Favorite Business Books Series - Part H
PART H: HONORABLE MENTIONS - OTHER FAVORITE BUSINESS BOOKS (continued)
Today we are right in the middle of our business books Honorable Mentions, how are you liking them so far? I truly hope that you are enjoying reading them all! I have found them very inspiring and insightful.
Let’s take a look at today’s business books:
"It is a book about military strategy, but it helped me develop two concepts that are powerful and enlightening when applied to business strategy:
1. Center of Gravity. A very discussed and controversial subject. To me, this is the point where the balance and energy lies for a competitor and ourselves. It can be identified by many factors, and the best we are at identifying it, the more we know about ourselves and our competitors.
2. Chaos of War. Opening a battlefront, on war and in business, creates an amount of chaos that can precipitate unexpected results. The less ready we are for these possible outcomes, the more we should avoid opening a war.
Also, a quote that I love is "Ability is of little account without opportunity," by Napoleon Bonaparte. It reminds me that it is not enough to surround ourselves with people who have great skills, but it is necessary to give them the opportunity to show and use those skills and to help them flourish."
- Javier Ramis, VP Marketing UCI and blogger at JavierRamis.com
“This book ignited my professional passion after reading it as an uninspired IT project manager back in the mid-2000's. Until then, I thought my love for technology constrained me to working with server and database teams. Godin made me see that digital marketing was where I wanted to take my career interests. I read this book whenever I need to remind myself what good marketing can mean to consumers.”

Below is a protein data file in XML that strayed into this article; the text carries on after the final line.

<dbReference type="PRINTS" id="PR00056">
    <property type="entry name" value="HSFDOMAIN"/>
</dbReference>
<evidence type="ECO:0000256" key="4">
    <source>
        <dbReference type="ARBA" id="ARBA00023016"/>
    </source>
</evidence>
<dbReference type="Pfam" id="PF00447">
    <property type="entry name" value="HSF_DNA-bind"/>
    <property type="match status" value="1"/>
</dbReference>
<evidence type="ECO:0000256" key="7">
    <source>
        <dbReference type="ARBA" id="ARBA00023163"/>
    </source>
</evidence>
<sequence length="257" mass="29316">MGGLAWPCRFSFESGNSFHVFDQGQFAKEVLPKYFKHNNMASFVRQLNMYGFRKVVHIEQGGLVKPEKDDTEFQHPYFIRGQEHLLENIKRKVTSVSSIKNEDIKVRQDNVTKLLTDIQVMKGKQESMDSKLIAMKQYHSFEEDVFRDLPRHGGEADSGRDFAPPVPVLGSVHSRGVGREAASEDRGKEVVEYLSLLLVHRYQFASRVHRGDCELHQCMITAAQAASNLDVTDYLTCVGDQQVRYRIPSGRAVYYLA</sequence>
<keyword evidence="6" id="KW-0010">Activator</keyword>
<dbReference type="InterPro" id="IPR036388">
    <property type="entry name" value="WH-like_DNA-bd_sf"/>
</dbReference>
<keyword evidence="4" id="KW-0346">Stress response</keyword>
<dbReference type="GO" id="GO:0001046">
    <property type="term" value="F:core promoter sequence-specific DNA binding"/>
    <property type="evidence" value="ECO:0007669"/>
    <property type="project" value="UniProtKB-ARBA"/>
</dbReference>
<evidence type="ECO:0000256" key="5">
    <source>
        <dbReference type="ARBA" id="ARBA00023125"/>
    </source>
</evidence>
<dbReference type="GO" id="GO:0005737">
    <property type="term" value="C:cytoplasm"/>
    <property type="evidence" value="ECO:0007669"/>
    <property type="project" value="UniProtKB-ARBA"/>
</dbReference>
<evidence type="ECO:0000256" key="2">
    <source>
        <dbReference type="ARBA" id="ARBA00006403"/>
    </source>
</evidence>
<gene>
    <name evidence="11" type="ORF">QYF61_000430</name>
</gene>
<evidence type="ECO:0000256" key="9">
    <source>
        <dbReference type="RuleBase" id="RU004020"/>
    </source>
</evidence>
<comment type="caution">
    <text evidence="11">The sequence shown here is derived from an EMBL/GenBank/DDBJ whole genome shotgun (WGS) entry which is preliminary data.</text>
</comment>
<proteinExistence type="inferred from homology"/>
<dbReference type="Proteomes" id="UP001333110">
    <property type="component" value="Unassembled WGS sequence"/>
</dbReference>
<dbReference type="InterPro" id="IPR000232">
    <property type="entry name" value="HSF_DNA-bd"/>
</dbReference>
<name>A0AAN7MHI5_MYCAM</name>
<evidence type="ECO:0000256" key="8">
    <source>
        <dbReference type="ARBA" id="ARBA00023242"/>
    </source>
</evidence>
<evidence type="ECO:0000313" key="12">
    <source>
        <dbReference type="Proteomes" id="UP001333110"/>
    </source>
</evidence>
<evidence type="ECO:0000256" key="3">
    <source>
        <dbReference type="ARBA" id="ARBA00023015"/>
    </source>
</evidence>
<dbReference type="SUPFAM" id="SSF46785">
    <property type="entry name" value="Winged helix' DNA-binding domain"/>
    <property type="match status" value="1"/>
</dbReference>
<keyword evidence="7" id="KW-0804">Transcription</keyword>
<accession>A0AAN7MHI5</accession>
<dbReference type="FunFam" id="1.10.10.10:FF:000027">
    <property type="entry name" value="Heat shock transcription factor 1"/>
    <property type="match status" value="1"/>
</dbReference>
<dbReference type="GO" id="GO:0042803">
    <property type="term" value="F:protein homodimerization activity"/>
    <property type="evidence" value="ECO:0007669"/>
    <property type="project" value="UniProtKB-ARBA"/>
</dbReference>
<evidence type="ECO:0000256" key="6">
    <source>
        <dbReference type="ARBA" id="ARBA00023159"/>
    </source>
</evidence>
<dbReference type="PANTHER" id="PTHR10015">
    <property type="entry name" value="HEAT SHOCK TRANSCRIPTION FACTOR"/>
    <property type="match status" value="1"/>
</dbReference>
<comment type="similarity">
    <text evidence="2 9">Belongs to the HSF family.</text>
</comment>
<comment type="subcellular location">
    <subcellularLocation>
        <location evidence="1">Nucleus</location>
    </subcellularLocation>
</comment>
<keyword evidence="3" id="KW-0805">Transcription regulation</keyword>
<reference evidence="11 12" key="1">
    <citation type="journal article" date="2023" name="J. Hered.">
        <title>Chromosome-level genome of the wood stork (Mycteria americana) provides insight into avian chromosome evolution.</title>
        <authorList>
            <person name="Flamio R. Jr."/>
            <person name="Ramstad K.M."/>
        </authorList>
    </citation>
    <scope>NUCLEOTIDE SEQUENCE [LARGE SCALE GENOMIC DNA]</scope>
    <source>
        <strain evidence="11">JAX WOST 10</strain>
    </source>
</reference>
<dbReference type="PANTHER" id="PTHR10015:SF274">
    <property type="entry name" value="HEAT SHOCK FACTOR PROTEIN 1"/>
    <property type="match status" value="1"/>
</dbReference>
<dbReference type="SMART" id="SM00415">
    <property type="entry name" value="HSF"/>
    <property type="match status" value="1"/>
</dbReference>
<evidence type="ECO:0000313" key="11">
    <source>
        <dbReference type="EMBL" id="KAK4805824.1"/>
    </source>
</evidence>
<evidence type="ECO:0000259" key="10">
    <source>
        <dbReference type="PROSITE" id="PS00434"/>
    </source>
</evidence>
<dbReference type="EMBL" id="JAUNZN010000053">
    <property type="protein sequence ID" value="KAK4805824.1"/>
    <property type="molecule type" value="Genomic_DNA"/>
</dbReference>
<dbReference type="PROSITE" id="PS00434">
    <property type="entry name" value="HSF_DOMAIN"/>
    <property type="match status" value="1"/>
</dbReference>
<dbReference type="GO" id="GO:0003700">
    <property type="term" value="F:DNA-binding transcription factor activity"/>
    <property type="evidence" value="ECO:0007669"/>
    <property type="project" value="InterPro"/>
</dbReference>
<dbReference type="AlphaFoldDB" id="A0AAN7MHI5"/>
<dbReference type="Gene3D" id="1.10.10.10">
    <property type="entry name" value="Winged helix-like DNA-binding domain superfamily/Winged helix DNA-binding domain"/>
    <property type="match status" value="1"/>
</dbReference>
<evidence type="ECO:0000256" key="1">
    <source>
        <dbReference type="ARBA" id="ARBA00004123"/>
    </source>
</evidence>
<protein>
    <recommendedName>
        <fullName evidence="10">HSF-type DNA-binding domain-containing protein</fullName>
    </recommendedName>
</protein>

- Josh Braaten, CEO and Co-Founder, Brandish Insights
“This is one of my other favourites which I've read several times, it's written by the guys who started Basecamp. They believe in keeping their company as small and lean as possible, and producing the simplest possible product in their category. The book questions conventional wisdom and challenges how we think about competitors, productivity, meetings, product scope and marketing. Whenever I'm feeling down or challenged in my business, I re-read the relevant essays in the book to help me re-calibrate."
- Gavin Hammar, CEO and Founder, Sendible
Rich Dad Poor Dad: What the Rich Teach Their Kids About Money That the Poor and Middle Class Do Not!,
Rich Dad's CASHFLOW Quadrant: Rich Dad's Guide to Financial Freedom,
both books by Robert T. Kiyosaki
“My mindset concerning investments changed.” (Rich Dad Poor Dad)
- Marian Marcus, Marmia Management, Inc.
“It’s my favorite and I've read it at least three times (Cashflow Quadrant). It explains the different ways people make money and the pros and cons of each. It's succinctly written, easy to understand and it helps people to build a foundation for building wealth. I've used it to help confirm for me the best way to make money is by building a team of people that work for my (partial) benefit, instead of me doing all the sweat equity alone.”